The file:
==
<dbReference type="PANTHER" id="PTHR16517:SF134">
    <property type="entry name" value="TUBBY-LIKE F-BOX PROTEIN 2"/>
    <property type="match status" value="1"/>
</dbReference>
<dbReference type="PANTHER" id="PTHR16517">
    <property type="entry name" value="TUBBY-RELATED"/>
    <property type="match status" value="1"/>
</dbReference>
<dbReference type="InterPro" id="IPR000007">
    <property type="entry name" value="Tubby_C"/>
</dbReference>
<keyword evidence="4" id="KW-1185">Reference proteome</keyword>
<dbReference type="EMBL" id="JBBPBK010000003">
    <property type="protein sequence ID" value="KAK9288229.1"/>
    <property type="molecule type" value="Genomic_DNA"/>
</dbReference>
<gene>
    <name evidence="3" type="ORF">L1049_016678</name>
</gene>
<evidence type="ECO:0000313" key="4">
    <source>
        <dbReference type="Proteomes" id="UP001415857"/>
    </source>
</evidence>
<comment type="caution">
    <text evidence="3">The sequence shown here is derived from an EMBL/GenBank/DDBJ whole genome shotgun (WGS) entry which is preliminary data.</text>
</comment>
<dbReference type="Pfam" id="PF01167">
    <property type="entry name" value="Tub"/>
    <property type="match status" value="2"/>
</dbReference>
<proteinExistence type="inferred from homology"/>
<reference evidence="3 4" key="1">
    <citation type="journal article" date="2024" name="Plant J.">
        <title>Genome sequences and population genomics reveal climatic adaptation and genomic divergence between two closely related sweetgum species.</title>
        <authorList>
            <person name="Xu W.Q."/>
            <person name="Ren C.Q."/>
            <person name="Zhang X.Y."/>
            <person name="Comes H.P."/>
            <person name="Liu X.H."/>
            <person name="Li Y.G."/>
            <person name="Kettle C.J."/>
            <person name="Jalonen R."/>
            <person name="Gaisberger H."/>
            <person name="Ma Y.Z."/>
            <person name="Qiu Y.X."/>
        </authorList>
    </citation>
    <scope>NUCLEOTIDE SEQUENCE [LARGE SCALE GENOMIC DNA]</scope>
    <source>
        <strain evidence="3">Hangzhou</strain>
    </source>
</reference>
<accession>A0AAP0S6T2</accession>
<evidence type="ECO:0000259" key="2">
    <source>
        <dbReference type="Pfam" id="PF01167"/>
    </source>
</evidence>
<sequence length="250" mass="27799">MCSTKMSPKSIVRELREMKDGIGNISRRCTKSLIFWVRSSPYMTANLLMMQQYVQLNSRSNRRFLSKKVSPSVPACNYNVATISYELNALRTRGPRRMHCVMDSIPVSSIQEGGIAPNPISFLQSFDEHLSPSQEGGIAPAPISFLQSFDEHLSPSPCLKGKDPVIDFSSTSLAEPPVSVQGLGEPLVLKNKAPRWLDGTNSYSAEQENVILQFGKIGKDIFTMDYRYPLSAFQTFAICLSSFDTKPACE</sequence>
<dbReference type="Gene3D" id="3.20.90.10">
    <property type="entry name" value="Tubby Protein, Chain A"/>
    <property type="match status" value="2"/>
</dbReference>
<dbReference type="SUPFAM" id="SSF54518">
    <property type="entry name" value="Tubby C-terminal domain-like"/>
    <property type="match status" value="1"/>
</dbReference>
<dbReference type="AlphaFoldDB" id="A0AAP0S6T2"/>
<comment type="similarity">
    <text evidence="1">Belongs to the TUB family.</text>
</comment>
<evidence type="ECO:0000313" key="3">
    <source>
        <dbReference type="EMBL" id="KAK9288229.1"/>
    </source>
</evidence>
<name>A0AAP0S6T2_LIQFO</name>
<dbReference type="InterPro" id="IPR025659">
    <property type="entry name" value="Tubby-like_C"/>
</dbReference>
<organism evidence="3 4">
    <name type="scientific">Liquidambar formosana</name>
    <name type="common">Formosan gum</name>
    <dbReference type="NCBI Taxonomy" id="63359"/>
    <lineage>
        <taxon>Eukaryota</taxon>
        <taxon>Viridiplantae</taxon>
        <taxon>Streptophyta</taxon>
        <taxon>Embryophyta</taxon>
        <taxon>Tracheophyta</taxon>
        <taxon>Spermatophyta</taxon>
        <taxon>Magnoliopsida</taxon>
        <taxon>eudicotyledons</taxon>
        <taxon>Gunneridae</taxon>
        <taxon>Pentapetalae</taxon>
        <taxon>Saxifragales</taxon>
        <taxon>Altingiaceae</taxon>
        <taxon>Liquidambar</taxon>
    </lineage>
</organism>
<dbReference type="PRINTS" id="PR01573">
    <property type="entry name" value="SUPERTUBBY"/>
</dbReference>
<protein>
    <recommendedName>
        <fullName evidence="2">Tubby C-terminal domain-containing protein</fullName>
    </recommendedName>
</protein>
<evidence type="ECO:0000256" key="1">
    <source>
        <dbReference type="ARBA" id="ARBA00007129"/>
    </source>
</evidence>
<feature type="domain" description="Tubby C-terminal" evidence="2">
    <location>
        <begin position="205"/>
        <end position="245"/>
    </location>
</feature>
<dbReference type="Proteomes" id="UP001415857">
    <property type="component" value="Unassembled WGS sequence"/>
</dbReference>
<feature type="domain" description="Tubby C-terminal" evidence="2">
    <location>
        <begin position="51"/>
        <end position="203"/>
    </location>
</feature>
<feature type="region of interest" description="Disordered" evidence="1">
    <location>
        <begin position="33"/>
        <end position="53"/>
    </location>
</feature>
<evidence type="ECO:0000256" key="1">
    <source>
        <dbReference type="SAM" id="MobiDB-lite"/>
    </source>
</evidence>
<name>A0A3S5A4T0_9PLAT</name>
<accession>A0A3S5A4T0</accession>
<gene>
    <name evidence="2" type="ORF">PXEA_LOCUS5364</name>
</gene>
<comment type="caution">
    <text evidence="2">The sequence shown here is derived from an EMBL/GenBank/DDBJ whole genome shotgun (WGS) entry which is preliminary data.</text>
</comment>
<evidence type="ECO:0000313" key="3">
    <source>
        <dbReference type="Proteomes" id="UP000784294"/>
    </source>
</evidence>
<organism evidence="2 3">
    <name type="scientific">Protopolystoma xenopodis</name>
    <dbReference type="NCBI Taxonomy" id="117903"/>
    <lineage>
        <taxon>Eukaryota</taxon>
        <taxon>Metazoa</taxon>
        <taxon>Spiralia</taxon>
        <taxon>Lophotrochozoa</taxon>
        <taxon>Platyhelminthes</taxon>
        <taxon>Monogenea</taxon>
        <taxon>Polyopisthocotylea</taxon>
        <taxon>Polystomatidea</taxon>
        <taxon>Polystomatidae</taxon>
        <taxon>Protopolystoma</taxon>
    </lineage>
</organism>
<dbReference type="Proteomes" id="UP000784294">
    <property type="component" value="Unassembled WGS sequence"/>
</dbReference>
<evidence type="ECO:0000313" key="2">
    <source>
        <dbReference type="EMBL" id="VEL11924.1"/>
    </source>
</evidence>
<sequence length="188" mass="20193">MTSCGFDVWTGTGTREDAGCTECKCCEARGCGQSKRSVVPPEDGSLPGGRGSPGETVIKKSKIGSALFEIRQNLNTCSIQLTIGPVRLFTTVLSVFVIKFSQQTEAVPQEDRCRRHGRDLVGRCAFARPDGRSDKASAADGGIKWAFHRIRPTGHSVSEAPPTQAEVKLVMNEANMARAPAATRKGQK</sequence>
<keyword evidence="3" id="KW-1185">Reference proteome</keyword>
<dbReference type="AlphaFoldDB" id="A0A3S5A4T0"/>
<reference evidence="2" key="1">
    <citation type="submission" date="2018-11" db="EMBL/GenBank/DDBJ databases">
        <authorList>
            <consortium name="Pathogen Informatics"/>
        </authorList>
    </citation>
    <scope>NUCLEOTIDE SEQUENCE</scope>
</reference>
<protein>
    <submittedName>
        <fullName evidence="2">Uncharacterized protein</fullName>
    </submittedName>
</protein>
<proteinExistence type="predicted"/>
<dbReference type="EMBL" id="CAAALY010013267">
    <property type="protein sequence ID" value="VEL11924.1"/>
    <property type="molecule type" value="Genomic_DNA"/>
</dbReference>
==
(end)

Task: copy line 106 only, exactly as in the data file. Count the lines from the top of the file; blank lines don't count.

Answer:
<protein>